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My Own Private Press Tour

By RD Heldenfels Published: January 11, 2006

Many of my colleagues are in Pasadena at the moment, taking part in the January TV critics' press tour. I'm not there. C'est la vie. I'll put a mint by my pillow tonight and dream of tour.


Well, actually, I'll put a Thin Mint. Gotta love those Girl Scout cookies.


Just reading the accounts of the first day of the tour on Tuesday,  I wished I had been there for some of the craziness (a colleague of mine has already suggested that we read the press-conference transcripts and try to guess who asked which question) and was glad that I wasn't there for, well, the craziness. I love the event, and get a tremendous amount of useful material from it, but you earn that material through long days and nights of watching, talking, listening and writing.


That said, I am getting a taste of it here. As you've seen in my recent posts, my own days have been pretty long, and I've been conversing with a fair number of people. Today, I had a long chat with screenwriter Jonathan Estrin, who is coming to this area next week for a screening of ''The Water Is Wide,'' a new adaptation of Pat Conroy's book, which also inspired the movie ''Conrack.'' I've seen ''Water Is Wide,'' which premieres on CBS on Jan. 29, and liked quite a bit of it; Estrin also proved an enjoyable interview.


My e-mailbox is also getting a steady flow of the network announcements from press tour, and -- thanks to my paid-up membership in the Television Critics Association -- I can take a peek at online transcripts of the press conferences from here. Although there are times when I wonder if I've been reviewing in the correct language. Here's an excerpt from a test of the transcript system:


''Lorem ipsum dolor sit amet, consectetuer adipiscing elit. Ut mauris. Nunc id mi. Suspendisse ligula augue, porttitor ac, ornare a, aliquam sit amet, justo. Etiam at tellus sit amet diam consequat elementum. Proin ut massa. Lorem ipsum dolor sit amet, consectetuer adipiscing elit. Aliquam consequat, neque sed malesuada semper, orci nulla vulputate leo, eget consequat enim erat molestie lectus. Donec at augue. Pellentesque dapibus, nisi sed nonummy consectetuer, purus lectus ullamcorper libero, et tempus arcu leo ac lectus. Suspendisse potenti. In sed diam non orci ullamcorper egestas. Nam nibh urna, eleifend nec, pharetra sit amet, sagittis in, eros. Phasellus porttitor ultricies libero. Phasellus urna dolor, mollis vel, eleifend ullamcorper, rhoncus nec, mauris. Nunc odio massa, ullamcorper vitae, dictum eu, gravida et, metus.''


I remember enough of the ninth grade to think that's Latin. If anyone has a translation, or a source of the passage, let me know. Especially let me know if there's something dirty in there, since I try to keep this blog relatively clean -- no matter what language is being used.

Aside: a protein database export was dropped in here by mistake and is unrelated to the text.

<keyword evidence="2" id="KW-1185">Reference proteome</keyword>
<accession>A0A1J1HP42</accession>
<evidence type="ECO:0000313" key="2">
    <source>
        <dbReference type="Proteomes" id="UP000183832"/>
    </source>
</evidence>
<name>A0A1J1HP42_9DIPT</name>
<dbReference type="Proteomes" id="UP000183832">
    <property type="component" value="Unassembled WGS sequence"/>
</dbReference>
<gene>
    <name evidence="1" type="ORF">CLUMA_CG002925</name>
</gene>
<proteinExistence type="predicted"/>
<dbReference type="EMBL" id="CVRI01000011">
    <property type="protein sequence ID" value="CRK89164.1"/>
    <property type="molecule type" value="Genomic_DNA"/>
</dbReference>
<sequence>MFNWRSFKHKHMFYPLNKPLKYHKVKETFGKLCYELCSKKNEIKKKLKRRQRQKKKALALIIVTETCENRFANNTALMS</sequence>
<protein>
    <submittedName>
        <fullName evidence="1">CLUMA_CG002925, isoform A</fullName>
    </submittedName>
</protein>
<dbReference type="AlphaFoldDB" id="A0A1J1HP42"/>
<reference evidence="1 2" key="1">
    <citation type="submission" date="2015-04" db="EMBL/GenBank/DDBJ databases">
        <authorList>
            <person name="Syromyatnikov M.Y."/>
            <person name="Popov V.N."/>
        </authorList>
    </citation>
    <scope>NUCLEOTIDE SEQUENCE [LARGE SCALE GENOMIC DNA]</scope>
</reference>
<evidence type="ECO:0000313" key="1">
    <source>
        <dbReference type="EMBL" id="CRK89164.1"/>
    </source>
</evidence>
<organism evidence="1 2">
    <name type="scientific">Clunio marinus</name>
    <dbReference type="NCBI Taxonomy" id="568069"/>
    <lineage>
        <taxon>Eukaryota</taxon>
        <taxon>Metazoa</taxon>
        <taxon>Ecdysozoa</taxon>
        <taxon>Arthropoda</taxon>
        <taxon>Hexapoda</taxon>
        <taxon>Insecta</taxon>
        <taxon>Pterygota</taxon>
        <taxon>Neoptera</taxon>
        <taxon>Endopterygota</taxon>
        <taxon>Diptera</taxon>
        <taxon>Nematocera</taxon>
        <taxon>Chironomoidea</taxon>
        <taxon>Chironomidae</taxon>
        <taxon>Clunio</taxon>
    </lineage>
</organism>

UPDATE: One of co-workers came up with an explanation, available at the link www.lipsum.com.


But now that I've posted enough Latin to feel cultured, I should also cite John Simon. The recent publication of collections of his criticism prompted me to pull his earlier collection, ''Singularities,'' off the shelf. Although it consists of essays about theater, much of it could also apply to TV criticism. There's this, for example:


''We critics are always reminded that, first and foremost, we must love the theater. Those who do the reminding, to be sure, are not drama critics, so it's easy for them to talk. And, indeed, we do love it. No one but the most passionate, inveterate lover (or the most raving masochist -- but, come to think of it, the two are not mutually exclusive) would return night after night to the theater, the scene of someone else's crimes, unless some fatal passion ... were gnawing at his bosom. The plays and productions, more often than not, are brutally horrible.''


But I thought of my friends on the press tour when I read another passage, from 1971, where Simon was quoting a writer from a half-century before that:


''All first-rate critics are, in some measure, banded in one army, fighting the same everlasting war, and substantially agreed in distinguishing the uniforms of trash, the immemorial enemy, and of sound work, the friend.''


Simon, who did not shrink from criticizing other critics, complained that such unity was no longer the case. And TV critics are a sufficiently varied bunch, especially on matters of taste, that I've often believed that every show gets at least one good review and one bad review. Still, I am sure -- in fact, hopeful -- that there are moments during the press tour when the room will rise as one in recognition of sound work and dismay over trash.


And now I really need a Thin Mint.


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